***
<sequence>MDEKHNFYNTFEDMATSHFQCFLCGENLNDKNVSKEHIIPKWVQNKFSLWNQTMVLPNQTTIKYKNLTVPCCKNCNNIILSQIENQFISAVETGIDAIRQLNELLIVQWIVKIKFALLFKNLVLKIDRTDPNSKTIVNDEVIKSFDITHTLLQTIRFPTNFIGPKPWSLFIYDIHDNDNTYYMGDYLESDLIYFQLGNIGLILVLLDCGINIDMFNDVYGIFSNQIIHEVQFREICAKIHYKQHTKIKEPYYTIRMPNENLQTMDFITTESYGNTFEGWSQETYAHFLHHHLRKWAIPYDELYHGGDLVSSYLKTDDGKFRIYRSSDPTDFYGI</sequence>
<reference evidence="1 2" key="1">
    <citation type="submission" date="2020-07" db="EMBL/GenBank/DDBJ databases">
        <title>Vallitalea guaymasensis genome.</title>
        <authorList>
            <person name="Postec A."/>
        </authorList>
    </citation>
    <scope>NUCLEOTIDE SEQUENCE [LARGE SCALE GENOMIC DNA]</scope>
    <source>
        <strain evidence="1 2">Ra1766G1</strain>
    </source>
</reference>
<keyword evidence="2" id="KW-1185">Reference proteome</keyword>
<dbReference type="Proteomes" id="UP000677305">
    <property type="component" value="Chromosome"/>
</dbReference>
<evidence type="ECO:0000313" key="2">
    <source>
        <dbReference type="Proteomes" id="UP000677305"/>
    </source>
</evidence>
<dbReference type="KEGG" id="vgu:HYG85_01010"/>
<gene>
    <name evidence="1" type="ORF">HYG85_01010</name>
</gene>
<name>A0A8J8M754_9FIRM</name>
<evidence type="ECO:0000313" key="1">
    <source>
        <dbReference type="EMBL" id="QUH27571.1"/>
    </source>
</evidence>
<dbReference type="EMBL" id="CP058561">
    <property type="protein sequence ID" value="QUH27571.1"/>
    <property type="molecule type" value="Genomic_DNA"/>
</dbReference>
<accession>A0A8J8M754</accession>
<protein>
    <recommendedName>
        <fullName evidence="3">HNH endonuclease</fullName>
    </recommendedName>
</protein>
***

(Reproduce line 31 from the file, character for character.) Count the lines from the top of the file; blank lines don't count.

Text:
    </source>